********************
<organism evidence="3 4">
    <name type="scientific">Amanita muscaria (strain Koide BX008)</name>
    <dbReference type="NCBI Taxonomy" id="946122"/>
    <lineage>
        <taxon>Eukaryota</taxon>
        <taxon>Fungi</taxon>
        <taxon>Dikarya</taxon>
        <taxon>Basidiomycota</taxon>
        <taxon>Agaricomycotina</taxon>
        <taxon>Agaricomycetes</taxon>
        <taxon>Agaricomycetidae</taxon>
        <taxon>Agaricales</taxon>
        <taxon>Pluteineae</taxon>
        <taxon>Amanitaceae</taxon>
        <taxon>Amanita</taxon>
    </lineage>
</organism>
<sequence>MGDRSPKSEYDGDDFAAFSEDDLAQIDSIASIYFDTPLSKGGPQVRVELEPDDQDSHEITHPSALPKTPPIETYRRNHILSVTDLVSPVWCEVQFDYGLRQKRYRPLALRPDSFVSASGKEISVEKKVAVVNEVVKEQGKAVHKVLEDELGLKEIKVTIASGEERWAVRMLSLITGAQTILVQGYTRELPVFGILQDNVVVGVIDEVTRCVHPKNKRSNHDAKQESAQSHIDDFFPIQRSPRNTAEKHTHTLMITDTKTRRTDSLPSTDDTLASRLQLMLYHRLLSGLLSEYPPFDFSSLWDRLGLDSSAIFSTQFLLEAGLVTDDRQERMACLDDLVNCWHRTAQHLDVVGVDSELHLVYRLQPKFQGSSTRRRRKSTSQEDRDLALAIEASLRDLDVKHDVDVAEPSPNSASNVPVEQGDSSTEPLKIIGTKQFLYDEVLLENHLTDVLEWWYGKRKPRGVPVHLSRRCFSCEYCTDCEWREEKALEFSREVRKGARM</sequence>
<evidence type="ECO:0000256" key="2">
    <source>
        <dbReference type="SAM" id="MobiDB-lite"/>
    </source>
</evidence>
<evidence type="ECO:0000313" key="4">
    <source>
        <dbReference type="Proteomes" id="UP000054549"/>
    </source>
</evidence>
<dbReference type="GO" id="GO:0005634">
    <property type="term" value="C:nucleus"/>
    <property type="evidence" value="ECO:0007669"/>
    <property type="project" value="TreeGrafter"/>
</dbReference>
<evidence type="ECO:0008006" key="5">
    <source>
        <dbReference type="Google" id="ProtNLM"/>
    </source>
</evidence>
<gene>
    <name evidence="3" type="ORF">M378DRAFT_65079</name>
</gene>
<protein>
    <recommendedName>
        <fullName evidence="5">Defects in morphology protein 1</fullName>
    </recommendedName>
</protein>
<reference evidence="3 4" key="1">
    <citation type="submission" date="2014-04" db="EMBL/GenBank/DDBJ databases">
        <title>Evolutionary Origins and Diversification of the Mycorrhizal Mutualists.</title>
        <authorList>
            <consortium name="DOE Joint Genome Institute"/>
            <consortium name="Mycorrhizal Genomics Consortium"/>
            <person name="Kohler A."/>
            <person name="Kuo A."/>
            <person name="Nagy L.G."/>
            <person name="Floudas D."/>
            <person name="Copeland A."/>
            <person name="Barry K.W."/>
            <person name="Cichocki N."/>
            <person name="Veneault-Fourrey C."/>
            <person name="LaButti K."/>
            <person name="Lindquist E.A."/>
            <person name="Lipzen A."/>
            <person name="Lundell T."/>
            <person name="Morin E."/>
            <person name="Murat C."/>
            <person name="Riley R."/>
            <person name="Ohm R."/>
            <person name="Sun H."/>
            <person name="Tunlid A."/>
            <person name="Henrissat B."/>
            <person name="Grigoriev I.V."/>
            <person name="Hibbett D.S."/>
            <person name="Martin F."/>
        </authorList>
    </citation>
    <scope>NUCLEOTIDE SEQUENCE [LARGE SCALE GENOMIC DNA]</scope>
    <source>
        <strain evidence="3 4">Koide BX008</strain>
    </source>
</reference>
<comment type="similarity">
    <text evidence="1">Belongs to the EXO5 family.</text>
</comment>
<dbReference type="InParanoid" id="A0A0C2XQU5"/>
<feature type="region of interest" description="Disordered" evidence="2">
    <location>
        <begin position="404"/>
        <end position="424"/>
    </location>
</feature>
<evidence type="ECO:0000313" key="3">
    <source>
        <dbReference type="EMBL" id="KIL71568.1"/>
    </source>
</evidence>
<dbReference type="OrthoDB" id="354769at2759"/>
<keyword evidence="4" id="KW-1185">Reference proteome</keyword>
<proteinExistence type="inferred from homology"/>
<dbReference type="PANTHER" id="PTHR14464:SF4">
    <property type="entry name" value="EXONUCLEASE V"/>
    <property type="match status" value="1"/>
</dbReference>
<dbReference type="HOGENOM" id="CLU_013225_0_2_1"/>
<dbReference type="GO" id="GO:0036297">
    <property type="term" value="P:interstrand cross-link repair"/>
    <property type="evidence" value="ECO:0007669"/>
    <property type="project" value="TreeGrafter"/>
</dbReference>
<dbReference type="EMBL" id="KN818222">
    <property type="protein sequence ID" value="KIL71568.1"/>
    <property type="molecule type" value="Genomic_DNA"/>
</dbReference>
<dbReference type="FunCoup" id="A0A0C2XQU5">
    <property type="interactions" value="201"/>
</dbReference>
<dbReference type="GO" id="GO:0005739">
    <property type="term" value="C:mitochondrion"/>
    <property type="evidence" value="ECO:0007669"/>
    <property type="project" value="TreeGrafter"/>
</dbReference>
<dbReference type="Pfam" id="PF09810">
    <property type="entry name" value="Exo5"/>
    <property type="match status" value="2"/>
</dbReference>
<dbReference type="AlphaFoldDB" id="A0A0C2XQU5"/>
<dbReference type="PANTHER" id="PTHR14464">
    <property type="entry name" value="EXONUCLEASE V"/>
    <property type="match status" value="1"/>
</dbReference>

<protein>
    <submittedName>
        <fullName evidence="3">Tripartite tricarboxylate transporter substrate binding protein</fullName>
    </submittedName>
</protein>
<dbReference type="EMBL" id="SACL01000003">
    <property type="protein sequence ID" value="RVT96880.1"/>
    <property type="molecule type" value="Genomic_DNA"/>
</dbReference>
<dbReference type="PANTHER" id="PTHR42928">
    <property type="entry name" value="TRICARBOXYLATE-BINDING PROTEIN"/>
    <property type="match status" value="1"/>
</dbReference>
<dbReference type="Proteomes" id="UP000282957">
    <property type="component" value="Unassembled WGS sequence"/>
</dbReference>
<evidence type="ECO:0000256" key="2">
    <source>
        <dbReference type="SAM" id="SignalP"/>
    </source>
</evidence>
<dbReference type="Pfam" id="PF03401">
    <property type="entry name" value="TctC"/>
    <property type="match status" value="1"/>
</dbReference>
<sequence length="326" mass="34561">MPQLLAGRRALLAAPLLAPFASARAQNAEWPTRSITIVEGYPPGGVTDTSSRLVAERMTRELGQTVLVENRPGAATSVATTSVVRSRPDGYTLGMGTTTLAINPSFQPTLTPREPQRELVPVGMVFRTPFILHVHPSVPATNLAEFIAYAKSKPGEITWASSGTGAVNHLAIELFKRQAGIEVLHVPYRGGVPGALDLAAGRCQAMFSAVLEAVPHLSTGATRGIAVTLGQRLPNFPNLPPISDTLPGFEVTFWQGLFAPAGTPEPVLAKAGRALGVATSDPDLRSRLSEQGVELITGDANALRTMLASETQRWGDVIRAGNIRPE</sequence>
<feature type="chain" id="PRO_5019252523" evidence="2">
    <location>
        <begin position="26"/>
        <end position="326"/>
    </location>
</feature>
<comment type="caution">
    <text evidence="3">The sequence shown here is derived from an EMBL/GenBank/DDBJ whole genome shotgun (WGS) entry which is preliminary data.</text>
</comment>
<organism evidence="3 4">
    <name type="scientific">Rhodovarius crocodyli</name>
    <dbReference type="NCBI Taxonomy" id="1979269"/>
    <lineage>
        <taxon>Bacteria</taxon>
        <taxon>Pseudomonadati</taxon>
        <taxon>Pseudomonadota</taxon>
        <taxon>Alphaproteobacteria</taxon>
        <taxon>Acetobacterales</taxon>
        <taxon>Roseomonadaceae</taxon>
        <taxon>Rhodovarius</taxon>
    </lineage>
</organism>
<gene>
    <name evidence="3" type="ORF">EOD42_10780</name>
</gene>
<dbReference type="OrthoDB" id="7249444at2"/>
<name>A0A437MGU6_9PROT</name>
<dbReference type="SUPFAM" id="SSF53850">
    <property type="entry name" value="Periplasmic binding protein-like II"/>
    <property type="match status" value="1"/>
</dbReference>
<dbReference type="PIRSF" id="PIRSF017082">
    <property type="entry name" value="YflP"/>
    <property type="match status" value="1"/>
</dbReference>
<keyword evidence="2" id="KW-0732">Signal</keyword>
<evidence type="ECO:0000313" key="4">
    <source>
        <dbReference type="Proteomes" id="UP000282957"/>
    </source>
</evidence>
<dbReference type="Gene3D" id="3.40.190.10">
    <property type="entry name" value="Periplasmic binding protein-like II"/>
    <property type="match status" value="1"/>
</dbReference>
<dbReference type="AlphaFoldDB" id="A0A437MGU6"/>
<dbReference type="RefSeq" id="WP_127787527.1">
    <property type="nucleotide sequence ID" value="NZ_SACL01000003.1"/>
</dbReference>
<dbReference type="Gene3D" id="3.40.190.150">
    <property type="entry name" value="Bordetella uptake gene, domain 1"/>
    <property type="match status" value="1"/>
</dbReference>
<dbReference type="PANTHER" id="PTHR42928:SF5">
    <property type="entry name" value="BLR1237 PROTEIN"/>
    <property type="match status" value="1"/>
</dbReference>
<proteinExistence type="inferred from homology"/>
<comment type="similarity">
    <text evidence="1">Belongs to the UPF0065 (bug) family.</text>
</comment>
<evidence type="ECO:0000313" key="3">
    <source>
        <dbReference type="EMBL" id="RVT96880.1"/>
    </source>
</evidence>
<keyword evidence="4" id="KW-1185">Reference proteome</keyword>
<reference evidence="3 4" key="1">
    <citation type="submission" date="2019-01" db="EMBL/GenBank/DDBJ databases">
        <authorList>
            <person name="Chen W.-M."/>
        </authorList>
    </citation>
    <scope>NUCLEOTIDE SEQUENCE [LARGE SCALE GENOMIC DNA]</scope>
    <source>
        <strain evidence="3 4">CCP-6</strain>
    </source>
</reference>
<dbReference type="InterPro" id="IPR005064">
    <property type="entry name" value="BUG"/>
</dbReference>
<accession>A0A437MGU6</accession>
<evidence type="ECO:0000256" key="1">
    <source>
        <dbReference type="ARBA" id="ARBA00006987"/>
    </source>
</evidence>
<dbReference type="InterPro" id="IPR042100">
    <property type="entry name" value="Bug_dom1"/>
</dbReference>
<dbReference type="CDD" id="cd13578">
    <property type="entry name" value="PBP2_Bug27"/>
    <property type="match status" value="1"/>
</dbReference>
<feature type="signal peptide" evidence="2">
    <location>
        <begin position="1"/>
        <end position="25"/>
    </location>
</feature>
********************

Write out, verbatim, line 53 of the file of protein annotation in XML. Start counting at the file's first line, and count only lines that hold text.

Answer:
            <person name="Kohler A."/>